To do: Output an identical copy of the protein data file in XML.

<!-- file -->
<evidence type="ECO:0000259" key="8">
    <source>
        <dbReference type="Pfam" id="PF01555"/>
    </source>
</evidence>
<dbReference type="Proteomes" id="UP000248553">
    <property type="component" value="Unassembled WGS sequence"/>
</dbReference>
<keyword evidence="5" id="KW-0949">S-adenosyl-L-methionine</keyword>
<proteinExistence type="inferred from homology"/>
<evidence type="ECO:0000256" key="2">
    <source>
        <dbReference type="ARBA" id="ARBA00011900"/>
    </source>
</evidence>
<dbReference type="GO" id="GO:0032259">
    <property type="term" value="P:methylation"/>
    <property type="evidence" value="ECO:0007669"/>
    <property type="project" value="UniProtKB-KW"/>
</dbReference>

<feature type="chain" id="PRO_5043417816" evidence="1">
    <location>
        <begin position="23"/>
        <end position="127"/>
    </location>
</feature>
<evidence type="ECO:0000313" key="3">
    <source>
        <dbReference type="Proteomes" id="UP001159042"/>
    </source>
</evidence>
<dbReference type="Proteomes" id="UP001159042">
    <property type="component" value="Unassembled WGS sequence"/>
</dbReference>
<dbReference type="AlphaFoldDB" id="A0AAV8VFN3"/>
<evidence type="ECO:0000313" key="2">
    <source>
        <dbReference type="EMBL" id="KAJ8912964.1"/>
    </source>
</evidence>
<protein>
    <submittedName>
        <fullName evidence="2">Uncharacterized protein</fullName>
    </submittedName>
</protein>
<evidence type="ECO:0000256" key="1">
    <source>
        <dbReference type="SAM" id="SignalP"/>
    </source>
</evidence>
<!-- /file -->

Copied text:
<evidence type="ECO:0000259" key="8">
    <source>
        <dbReference type="Pfam" id="PF01555"/>
    </source>
</evidence>
<dbReference type="Proteomes" id="UP000248553">
    <property type="component" value="Unassembled WGS sequence"/>
</dbReference>
<keyword evidence="5" id="KW-0949">S-adenosyl-L-methionine</keyword>
<proteinExistence type="inferred from homology"/>
<evidence type="ECO:0000256" key="2">
    <source>
        <dbReference type="ARBA" id="ARBA00011900"/>
    </source>
</evidence>
<dbReference type="GO" id="GO:0032259">
    <property type="term" value="P:methylation"/>
    <property type="evidence" value="ECO:0007669"/>
    <property type="project" value="UniProtKB-KW"/>
</dbReference>

<feature type="chain" id="PRO_5043417816" evidence="1">
    <location>
        <begin position="23"/>
        <end position="127"/>
    </location>
</feature>
<evidence type="ECO:0000313" key="3">
    <source>
        <dbReference type="Proteomes" id="UP001159042"/>
    </source>
</evidence>
<dbReference type="Proteomes" id="UP001159042">
    <property type="component" value="Unassembled WGS sequence"/>
</dbReference>
<dbReference type="AlphaFoldDB" id="A0AAV8VFN3"/>
<evidence type="ECO:0000313" key="2">
    <source>
        <dbReference type="EMBL" id="KAJ8912964.1"/>
    </source>
</evidence>
<protein>
    <submittedName>
        <fullName evidence="2">Uncharacterized protein</fullName>
    </submittedName>
</protein>
<evidence type="ECO:0000256" key="1">
    <source>
        <dbReference type="SAM" id="SignalP"/>
    </source>
</evidence>